A computer system 100 for providing failure recognition, notification, and prevention in accordance with an embodiment of the present invention is depicted in FIG. 9. Computer system 100 is provided in a computer infrastructure 102. Computer system 100 is intended to represent any type of computer system capable of carrying out the teachings of the present invention. For example, computer system 100 can be a laptop computer, a desktop computer, a workstation, a handheld device, a server, a cluster of computers, etc. In addition, as will be further described below, computer system 100 can be deployed and/or operated by a service provider that provides failure recognition, notification, and prevention in accordance with the present invention. It should be appreciated that a user/administrator 104 can access computer system 100 directly, or can operate a computer system that communicates with computer system 100 over a network 106 (e.g., the Internet, a wide area network (WAN), a local area network (LAN), a virtual private network (VPN), etc). In the case of the latter, communications between computer system 100 and a user-operated computer system can occur via any combination of various types of communications links. For example, the communication links can comprise addressable connections that may utilize any combination of wired and/or wireless transmission methods. Where communications occur via the Internet, connectivity can be provided by conventional TCP/IP sockets-based protocol, and an Internet service provider can be used to establish connectivity to the Internet.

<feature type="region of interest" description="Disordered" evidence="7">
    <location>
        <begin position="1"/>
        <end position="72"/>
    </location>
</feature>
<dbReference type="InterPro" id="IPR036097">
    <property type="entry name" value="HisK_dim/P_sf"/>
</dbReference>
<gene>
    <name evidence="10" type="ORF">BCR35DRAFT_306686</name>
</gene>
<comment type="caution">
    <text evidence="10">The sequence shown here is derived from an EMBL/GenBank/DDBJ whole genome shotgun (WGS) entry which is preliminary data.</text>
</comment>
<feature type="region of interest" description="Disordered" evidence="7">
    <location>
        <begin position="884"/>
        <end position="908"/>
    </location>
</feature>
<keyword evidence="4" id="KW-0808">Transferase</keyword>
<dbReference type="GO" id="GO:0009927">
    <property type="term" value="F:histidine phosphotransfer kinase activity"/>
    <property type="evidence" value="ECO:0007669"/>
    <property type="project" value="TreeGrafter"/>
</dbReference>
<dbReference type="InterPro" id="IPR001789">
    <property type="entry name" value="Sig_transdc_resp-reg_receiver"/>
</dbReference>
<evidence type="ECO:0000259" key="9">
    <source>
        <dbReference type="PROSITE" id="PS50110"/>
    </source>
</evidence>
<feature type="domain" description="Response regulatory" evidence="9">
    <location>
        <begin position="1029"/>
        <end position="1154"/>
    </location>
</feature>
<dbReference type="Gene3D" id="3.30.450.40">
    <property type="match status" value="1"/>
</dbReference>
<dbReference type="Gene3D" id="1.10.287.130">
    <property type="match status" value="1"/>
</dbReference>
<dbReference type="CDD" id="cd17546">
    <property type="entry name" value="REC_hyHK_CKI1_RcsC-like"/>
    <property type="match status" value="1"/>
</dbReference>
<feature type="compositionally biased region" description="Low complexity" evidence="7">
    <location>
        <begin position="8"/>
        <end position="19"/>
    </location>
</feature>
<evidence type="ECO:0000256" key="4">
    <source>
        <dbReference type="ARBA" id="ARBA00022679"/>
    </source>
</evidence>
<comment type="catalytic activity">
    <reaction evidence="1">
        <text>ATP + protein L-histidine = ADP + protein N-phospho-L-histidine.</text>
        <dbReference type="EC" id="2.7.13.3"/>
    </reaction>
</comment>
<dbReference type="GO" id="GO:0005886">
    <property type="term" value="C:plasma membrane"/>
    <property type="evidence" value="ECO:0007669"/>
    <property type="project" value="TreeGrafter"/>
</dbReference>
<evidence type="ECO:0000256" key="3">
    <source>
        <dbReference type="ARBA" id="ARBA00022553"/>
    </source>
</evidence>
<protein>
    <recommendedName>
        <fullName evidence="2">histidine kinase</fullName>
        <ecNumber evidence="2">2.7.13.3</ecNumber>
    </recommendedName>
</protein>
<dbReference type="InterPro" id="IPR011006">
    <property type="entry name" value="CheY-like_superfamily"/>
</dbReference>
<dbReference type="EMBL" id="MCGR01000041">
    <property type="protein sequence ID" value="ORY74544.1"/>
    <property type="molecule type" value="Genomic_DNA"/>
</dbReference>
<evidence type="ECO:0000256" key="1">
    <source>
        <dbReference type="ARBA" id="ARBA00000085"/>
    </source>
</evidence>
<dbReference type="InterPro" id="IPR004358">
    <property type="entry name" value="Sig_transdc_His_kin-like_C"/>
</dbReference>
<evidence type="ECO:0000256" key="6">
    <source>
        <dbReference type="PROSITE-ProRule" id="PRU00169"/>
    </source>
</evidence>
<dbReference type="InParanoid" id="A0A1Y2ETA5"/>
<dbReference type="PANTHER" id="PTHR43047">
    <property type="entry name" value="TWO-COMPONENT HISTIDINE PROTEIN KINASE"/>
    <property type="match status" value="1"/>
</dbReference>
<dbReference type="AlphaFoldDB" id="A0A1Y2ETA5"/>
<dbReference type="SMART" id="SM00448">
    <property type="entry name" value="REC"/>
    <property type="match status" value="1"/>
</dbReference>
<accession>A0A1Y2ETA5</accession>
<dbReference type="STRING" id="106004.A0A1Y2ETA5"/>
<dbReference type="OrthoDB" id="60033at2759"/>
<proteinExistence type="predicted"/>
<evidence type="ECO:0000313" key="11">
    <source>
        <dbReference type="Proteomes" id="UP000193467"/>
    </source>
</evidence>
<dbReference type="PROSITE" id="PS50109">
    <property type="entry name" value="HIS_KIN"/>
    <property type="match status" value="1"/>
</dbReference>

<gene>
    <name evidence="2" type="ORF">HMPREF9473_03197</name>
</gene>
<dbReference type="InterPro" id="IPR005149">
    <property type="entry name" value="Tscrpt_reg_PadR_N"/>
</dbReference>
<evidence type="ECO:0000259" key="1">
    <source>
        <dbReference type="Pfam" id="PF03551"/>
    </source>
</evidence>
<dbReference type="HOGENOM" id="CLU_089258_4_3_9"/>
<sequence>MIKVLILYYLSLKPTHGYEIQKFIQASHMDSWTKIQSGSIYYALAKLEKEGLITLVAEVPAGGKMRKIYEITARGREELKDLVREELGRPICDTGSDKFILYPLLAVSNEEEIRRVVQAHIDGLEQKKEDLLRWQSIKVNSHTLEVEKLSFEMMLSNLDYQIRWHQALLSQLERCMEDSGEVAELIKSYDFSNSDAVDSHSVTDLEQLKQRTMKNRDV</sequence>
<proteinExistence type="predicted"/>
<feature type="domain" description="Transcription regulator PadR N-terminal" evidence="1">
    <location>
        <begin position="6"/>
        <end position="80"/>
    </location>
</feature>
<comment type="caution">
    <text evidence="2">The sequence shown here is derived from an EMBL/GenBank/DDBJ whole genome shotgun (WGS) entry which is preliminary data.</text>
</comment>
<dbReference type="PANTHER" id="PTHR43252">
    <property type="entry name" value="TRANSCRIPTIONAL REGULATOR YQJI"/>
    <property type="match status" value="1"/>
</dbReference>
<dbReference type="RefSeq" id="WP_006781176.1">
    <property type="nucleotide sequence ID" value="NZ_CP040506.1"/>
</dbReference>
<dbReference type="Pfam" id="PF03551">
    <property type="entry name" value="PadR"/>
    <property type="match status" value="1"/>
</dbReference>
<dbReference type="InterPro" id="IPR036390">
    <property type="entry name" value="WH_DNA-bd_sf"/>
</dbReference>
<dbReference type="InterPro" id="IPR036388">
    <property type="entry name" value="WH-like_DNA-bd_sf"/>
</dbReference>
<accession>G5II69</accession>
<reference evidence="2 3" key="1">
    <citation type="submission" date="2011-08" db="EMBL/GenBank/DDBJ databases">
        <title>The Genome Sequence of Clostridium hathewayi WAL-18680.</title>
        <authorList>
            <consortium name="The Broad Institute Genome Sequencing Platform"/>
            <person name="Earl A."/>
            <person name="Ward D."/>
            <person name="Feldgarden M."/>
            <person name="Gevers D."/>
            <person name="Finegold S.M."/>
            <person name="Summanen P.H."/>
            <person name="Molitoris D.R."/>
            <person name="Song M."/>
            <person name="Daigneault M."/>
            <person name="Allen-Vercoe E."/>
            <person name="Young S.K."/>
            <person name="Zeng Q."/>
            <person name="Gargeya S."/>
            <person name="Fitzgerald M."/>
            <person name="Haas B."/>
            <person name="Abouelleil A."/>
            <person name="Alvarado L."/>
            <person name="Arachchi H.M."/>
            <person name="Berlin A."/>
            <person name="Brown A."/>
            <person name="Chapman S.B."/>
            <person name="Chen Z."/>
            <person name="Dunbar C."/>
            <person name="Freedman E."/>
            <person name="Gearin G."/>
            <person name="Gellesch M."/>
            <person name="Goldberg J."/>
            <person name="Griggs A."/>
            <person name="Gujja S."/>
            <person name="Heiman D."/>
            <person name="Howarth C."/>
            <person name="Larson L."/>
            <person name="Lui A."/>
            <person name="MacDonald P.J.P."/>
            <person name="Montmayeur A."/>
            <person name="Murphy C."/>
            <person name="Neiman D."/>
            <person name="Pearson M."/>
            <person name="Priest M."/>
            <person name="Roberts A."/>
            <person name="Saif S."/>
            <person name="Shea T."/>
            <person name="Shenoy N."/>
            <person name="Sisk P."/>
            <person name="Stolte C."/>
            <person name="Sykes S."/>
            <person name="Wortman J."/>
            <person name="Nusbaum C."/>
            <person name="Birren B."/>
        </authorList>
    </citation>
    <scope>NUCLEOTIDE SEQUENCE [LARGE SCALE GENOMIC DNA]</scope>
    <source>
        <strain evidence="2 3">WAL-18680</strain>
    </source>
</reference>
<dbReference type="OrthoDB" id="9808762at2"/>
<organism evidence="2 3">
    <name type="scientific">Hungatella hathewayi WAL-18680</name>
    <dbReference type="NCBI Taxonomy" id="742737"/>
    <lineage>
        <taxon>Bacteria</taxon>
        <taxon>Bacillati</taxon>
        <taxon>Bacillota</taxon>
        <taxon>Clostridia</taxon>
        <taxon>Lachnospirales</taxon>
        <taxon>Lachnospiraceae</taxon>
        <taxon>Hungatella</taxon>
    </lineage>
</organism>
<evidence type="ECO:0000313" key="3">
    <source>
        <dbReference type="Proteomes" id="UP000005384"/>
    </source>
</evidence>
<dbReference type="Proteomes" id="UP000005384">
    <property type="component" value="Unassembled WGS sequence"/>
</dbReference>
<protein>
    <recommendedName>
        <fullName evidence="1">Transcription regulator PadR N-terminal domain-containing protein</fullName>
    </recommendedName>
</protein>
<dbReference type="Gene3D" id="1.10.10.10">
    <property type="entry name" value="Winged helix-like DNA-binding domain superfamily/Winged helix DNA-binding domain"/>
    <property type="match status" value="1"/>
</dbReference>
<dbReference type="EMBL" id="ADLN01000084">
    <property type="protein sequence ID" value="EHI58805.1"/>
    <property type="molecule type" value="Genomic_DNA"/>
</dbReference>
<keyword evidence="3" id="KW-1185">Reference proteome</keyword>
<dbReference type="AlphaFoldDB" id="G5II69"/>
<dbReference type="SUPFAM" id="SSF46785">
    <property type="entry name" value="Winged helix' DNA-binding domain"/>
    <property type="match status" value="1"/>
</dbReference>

Computer system 100 is shown including a processing unit 108, a memory 110, a bus 112, and input/output (I/O) interfaces 114. Further, computer system 100 is shown in communication with external devices/resources 116 and one or more storage unit 118. In general, processing unit 108 executes computer program code, such as failure system 130, that is stored in memory 110 and/or storage system(s) 118. While executing computer program code, processing unit 108 can read and/or write data, to/from memory 110, storage system(s) 118, and/or I/O interfaces 114. Bus 112 provides a communication link between each of the components in computer system 100. External devices/resources 116 can comprise any devices (e.g., keyboard, pointing device, display (e.g., display 120, printer, etc.) that enable a user to interact with computer system 100 and/or any devices (e.g., network card, modem, etc.) that enable computer system 100 to communicate with one or more other computing devices.